Friday, April 29, 2005

It's Simple - Just Stop Sprawl

A few days ago I read an opinion piece by Bonnie Erbe, host of the PBS TV show "To The Contrary," titled Suburban Sprawl Eats More Than Its Share of Taxes.

I keep coming back to it in my mind, as she made some good points, but she also grossly oversimplified the issue (which, by the way, I think most anti-sprawl advocates do.) It is not a simple, one solution issue, but is far more complex and reaches deep into our social make=up.

Erbe writes, "Too many Americans buy into the common presumption that suburban sprawl is a revenue generator for local government." She points out s couple of studies that show how much more it costs to service suburban residential development than what they produce in taxe revenue.

From my experience, that's not news to hardly anyone. Most people, including the hard-line large lot advocates, seem to recognize that residential development does not produce enough tax revenue to pay for all the services residents require, especially if you throw in the cost of schools.

The studies Erbe points to indicate that commercial and agricultural use of land are far and away positive generators of revenue. What that seems to argue is that suburban communities should go after commercial development (which they do, and which is just as big a sprawl generator as allowing lots of low density residential development), or keep all the farmland they can and not allow development at all.

What I think Erbe is really advocating, however, is "smart growth" -- that is, build new residential in existing developed areas and not out on the greenfields.

Again, I think this is a great idea, but an oversimplification and a failure to recognize that pushing such development exclusively has consequences of its own. Take a look at the piece by Timothy Egan in the March 24 issue of the New York Times, where he points out that such strategies seem to have caused the cost of housing to go up so much in such areas that young families and low-income individuals cannot afford them.

There have also been numerous accounts lately of how everyone thinks smart growth in Maryland (ostensibly the birth place of the concept) is a great idea, but no one wants to do it. See Paper by Gerrit-Jan Knaap of the University of Maryland, and an article in the Washington Post for a couple of examples.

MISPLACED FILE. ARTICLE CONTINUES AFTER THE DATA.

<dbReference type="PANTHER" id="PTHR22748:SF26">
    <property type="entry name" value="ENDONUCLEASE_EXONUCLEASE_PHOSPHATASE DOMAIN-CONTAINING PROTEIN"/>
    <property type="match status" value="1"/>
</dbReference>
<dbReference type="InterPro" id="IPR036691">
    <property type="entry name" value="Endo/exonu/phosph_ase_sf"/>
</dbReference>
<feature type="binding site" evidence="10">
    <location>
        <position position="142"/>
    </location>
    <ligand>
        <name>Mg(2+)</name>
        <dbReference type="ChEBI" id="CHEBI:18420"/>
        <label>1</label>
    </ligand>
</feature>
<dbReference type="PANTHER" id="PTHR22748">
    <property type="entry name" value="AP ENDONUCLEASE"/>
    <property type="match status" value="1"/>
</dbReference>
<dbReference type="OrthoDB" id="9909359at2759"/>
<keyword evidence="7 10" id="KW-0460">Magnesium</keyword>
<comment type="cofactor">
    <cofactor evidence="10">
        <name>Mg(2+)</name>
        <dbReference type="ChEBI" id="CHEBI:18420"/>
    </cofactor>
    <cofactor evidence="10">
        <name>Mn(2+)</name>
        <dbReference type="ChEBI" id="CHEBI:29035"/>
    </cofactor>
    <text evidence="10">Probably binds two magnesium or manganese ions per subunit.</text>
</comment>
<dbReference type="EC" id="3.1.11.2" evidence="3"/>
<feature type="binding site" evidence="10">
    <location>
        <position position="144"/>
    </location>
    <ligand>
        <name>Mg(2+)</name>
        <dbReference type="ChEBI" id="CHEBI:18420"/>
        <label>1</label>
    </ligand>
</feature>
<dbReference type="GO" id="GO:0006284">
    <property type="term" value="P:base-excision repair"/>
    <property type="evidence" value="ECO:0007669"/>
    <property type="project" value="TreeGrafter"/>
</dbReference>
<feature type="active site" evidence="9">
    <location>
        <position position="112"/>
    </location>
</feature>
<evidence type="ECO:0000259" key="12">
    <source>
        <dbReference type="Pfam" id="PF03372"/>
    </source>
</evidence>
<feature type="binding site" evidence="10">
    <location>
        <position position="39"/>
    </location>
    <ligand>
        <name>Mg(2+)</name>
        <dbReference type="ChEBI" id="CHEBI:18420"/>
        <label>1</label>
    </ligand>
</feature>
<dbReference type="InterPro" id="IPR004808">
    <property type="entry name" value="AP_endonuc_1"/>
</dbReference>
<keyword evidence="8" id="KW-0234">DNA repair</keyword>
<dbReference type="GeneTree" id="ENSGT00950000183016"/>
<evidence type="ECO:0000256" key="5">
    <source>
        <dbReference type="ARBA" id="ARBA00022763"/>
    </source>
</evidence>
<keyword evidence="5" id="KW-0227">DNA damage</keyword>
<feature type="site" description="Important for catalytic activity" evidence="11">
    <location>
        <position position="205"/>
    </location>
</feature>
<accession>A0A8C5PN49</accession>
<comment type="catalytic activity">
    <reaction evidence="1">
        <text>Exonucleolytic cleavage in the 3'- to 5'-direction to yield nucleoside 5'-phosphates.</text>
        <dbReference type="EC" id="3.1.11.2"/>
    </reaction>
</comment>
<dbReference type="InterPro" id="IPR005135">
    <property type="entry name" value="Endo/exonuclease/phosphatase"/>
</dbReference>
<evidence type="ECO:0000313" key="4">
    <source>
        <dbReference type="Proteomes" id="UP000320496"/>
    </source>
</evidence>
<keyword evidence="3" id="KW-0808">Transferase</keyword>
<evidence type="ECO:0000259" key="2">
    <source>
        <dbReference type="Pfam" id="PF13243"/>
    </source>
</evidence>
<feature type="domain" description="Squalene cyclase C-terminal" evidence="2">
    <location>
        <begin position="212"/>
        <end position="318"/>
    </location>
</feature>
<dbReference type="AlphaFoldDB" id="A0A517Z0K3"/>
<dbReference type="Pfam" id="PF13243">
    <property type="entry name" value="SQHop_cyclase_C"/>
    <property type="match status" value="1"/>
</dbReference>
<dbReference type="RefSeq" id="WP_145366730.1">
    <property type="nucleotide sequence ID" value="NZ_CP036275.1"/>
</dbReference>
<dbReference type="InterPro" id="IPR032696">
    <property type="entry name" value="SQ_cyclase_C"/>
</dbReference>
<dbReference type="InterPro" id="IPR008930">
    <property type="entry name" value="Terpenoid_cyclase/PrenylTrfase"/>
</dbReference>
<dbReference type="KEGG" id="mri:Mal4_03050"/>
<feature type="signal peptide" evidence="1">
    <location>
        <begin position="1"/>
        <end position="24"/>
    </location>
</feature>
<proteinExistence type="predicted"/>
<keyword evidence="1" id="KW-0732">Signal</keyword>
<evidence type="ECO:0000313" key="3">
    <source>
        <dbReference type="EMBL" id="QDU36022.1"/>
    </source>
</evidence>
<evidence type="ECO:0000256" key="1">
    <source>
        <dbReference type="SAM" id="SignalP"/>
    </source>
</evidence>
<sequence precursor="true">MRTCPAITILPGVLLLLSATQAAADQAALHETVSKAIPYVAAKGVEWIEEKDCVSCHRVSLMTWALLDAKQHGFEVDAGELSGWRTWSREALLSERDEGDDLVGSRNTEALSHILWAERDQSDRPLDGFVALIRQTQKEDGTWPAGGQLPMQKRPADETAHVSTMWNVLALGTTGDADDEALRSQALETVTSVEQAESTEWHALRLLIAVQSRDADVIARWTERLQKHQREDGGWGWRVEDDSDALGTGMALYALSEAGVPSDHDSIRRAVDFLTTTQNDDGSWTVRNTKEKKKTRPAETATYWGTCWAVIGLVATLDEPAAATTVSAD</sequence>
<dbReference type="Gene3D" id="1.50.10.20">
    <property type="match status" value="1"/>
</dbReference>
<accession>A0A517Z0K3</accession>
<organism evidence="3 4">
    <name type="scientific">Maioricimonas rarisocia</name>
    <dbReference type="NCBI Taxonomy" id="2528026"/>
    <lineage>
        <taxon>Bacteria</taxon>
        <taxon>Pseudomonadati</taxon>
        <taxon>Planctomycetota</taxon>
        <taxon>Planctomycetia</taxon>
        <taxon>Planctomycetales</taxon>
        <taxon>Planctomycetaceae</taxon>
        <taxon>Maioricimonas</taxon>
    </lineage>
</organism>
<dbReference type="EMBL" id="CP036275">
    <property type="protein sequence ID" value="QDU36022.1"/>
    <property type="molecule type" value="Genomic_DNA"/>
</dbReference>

For my money, it seems we need to pursue a variety of approaches to growth. Taking on only one will bring with it a whole new set of problems that will need to be addressed.

Thursday, April 28, 2005

Beer and Sunday Openings in Cedar Hills

An interesting little firestorm has erupted over the withdrawal of Smith's from a development proposal in the city of Cedar Hills in Utah County. See the Provo Daily Herald's commentary In our view: Morality war in Cedar Hills :: The Daily Herald, Provo Utah

It is not uncommon to have small groups arise in communities opposed to certain development proposals, but they generally do not carry the day because they are just that, small groups. However, sometimes they become so loud, they overshadow the majority and gain a disproportionate role in the review process (remember the court case on public clamor?)

In this case, Smith's withdrew of its own accord, raising some interesting questions about what influence such groups can have. It also sparks the debate about what is appropriate to allow in a community, and what is not, and who gets to decide? Of course, this case is getting mixed up in moral and religious overtones, which makes it even more complicated.

Who said we work in a boring profession?

Conservation and Economic Development

Yesterday I was invited to participate in a discussion with the Quality Growth Commission on how land conservation can also enhance economic development, and what the relationship might be between the two. Dan Lofgren, chair of the QGC, has been quite interested in this topic for some time, and hoped to explore this relationship and come up with some work items for the Commission for the coming year. Also invited were a number of others, including Brenda Scheer and Soren Simonsen.

It was a great discussion. Of course, one of the main links between the two that was discussed was quality of life, that by making this a better and more pleasant place to live, business owners would also want to be here, as would potential future employees. But such factors are not generally direct links to cause and effect. No company that I've worked with has as an explicit criterion for relocation or expansion, whether the area preserves land. But when those CEOs drive around the area and see what it's like as a place to live, it does play a part.

The tension between land conservation and development was also discussed, noting that it might be possible to preserve too much land, limiting developable areas and thus raising costs (see earlier blog post on this topic). But the group generally agreed that in Utah, such a relatively small amount of money is being put into land conservation that it will have virtually no effect on the overall market.